It's a sequel, actually. A sequel to Brokeback Mountain. It's called Brokeback Valley. It will star Jessica Alba and Angelina Jolie as two lonesome cowgirls who find solace in each others' arms. I guarantee it doubles the box office of the original.

Schadenfreude


What's this? The yield on the ten-year bond.

What's that mean? It means you wouldn't want to be a jackass with a variable rate mortgage right now!

And rates are only going higher!

MWAHAHAHAHAHAHA!!!!!

Fifteen years of wisdom

NPR today held an interview with Rodney King and his lawyer, fifteen years after the taping of his freeway fandango. As well as I could transcribe it:

Host: "Mr. King, let me start with you. As we've heard, you've not had an easy time since this incident. How are you?"

Rodney King: "Uh, I'm in the recovery phase. You know, I'm healing."

Host: "Having gone through this ordeal, what surprised you the most?"

Rodney King: "What surprised me the most was, uh...being beat up by the cops."

Score one for the little guy

Continuing in the vein of shady business practices, let me recount a recent duel I had with online fraudsters Classmates.com. This site promotes itself as a way to keep in contact with high school and college friends, and doles out completely useless free memberships to build its customer base.

But just how useless isn't clear until you try to use the site's functions...for example, sending an email to a friend. I tried just this very thing, using the built-in email function and clicking "Send." I then got an email of my own from the site, saying, "If you want to guarantee that Jason can read your email, upgrade to a Gold membership..."

It turns out that all Jason gets, after I'd spent 15 minutes crafting an email to my old friend, is a message from Classmates saying, "Your friend has sent you an email. If you want to read it, upgrade to a Gold membership..."

Bastards, I thought. Rather than forcing Jason to pay $15 to be able to read my email, I decided to bite the bullet myself and buy the stupid membership. Thus I got in touch with an old chum.

What I didn't realize was that in the signup process, Classmates forces upon you an automatic renewal agreement. If you neglect to read the legalese as you click through it, you miss the fact that your card will be charged indefinitely at 3-month intervals. Is this an option? A checkbox? No. If you wish to change it, you have to maneuver through the "My Account" section after you've signed up.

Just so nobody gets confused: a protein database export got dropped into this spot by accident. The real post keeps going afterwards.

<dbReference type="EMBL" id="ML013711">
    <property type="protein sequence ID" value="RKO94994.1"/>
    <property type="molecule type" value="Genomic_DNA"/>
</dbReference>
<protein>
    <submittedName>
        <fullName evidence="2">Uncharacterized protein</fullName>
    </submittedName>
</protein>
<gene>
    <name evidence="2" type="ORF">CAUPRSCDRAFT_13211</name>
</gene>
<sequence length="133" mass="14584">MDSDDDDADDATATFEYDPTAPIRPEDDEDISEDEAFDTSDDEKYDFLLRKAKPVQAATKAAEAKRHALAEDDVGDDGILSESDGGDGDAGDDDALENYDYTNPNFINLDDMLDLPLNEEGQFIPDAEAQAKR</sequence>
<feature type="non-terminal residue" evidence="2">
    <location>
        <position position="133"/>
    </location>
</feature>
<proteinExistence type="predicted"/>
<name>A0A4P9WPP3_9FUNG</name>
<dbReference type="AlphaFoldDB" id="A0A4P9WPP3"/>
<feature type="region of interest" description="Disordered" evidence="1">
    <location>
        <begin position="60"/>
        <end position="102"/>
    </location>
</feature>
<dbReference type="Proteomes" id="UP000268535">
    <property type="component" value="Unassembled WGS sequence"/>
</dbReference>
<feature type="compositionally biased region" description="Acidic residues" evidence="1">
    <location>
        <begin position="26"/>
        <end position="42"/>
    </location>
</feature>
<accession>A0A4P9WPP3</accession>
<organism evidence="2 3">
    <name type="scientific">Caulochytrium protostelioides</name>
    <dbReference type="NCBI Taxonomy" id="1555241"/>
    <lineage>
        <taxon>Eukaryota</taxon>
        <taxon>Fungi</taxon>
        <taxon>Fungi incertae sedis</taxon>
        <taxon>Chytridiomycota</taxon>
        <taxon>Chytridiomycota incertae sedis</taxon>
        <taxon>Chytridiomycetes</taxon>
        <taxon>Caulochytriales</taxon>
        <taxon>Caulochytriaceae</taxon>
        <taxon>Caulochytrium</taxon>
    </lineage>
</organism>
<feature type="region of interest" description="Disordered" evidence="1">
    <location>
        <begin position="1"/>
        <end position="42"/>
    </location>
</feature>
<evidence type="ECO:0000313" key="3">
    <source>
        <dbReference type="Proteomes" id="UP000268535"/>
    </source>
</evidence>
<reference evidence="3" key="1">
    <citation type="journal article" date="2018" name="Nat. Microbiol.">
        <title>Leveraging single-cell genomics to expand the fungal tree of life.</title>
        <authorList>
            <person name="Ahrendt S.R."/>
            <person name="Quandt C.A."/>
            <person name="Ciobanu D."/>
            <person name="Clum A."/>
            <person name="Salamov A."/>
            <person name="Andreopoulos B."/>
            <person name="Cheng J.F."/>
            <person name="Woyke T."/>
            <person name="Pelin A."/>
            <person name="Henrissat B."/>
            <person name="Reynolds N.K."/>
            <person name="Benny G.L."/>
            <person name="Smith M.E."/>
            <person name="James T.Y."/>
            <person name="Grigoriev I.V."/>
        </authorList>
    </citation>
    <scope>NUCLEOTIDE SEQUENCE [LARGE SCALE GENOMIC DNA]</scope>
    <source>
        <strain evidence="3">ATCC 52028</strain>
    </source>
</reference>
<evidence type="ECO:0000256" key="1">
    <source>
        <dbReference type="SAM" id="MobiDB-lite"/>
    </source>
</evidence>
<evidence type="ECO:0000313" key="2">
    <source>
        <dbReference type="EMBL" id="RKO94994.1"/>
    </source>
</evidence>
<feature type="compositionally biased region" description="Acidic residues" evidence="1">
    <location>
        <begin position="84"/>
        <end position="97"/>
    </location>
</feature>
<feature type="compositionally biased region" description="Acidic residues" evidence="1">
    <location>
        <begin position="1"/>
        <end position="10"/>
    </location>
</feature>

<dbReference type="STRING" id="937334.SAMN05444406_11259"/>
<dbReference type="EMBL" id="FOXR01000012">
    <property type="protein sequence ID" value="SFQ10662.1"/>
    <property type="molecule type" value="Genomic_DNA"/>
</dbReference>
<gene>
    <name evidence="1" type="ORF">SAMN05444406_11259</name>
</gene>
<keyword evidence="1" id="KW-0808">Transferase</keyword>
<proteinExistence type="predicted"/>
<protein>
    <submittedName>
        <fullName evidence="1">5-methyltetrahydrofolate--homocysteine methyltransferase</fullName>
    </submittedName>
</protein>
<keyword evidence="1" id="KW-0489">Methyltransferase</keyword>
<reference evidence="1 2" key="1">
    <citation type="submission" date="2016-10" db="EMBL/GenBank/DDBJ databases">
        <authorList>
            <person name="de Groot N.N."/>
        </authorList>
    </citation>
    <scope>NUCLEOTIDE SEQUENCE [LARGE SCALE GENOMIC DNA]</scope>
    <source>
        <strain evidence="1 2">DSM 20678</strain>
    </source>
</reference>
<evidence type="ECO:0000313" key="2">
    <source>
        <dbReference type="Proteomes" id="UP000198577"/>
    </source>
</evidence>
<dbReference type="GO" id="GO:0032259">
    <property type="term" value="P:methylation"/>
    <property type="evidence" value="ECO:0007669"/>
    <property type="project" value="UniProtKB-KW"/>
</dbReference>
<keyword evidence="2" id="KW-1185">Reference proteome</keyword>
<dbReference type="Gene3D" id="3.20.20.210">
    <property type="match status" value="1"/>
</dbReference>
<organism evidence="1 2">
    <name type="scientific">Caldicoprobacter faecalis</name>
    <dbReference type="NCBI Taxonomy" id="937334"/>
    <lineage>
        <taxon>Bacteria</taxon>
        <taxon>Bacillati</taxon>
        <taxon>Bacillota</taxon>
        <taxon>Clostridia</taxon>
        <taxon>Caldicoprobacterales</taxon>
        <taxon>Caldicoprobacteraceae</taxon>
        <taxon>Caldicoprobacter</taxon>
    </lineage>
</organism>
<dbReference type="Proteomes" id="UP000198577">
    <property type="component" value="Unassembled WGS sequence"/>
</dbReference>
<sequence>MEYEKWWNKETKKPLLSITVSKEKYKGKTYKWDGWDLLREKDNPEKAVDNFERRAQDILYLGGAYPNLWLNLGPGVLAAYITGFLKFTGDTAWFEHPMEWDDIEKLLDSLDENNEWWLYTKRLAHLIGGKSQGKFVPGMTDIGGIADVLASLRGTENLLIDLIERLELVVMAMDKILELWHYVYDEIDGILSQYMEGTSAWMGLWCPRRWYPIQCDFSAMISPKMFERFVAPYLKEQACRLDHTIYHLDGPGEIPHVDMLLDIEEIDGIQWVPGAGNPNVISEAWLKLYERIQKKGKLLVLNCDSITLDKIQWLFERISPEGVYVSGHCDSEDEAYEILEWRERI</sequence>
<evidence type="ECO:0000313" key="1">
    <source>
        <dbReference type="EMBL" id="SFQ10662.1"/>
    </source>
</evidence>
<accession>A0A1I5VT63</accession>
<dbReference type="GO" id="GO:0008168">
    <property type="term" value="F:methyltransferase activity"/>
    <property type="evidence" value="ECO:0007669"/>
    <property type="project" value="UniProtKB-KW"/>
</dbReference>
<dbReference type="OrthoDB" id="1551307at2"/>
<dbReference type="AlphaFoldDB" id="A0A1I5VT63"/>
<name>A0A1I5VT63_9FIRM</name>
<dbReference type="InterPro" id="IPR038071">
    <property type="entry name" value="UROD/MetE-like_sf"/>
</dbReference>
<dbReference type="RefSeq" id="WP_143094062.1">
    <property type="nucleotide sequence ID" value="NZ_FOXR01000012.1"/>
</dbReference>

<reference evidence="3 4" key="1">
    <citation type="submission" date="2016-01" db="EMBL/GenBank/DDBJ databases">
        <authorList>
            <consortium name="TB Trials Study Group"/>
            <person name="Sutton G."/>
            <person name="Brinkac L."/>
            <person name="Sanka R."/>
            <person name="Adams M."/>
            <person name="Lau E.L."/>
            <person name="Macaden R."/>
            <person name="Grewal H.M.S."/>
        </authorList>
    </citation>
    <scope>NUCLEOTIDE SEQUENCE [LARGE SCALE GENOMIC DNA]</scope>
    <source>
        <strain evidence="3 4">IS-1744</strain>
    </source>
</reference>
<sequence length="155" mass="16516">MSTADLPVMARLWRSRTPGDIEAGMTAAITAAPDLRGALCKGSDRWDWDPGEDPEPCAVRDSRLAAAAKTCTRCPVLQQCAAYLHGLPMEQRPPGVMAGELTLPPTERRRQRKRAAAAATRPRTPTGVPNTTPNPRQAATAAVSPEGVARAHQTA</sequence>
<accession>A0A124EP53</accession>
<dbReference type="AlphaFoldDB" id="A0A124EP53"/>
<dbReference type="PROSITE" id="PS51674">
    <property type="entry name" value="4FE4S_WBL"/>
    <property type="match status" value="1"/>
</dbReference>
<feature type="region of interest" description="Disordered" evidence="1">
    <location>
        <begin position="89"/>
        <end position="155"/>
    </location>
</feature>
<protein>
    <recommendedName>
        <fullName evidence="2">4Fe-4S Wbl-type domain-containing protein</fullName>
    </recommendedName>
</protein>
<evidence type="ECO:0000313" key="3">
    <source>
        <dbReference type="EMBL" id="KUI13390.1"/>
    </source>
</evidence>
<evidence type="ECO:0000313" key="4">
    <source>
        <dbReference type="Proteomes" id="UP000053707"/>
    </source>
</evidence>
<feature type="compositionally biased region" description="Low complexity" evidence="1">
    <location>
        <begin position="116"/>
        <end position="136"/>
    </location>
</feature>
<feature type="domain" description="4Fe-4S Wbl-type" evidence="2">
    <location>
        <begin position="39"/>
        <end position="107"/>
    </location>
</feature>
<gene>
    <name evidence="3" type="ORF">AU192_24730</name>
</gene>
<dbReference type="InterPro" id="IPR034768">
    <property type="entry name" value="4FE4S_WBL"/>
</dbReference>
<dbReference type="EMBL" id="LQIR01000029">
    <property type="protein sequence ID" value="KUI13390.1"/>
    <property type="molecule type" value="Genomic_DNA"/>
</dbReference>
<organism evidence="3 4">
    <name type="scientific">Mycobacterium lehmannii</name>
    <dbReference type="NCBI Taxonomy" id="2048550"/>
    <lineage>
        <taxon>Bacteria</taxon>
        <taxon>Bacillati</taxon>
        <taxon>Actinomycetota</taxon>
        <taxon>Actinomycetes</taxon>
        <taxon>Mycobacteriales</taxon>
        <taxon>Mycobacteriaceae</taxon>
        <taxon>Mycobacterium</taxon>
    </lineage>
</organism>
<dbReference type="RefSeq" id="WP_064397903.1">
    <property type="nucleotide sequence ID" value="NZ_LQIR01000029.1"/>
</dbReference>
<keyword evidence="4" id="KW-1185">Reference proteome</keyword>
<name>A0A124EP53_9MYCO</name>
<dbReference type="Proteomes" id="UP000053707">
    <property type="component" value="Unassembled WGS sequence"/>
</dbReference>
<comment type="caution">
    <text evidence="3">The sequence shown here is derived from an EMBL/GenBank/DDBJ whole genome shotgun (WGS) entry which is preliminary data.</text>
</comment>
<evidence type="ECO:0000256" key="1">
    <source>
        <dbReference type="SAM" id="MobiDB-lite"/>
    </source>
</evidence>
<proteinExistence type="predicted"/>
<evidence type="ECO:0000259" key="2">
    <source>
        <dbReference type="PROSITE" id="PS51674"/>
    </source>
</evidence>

So, I find myself on the phone this morning, asking the chipper representative why the hell I'd been charged again for their stupid service. She explains that I'd been fully warned upfront, and of course I couldn't have a refund. I say, "Well, that's that, but I think you work for a dirty business."

Apparently this triggered the "dirty business" route on her flowchart, and she says, "Well, I can give you a fifty percent discount." They would credit back $15, and then charge me again for $7.50. Would I agree to that? Sort of circuitous, I thought, but fine. So I get put on hold.

The minutes tick by...until finally she comes back on and says, "You took your credit card authorization off your account."

"You're damn right I did." In fact, I had done this first thing after learning of the charges.

"Well now I need the credit card number again, so I can charge the $7.50."

"You know what?" I say, "For $7.50 I'd rather not deal with it. Just forget about it."

Now she's sounding a little less chipper. "I already credited back the $15, and now I can't enter a new charge without your authorization."

God knows why she could credit my account but not charge it. Sounded good to me, though. "Wonderful," I said. "Have a nice day."

How to get rid of a bad CFO

Shoot him when he breaks into your home dressed as a ninja.

It´s a good thing the homeowner didn´t live in San Francisco. He wouldn´t be allowed to have the .357 to defend himself. From the gear the ninja was carrying, it sounds like he may have been intending to go medieval on somebody´s ass.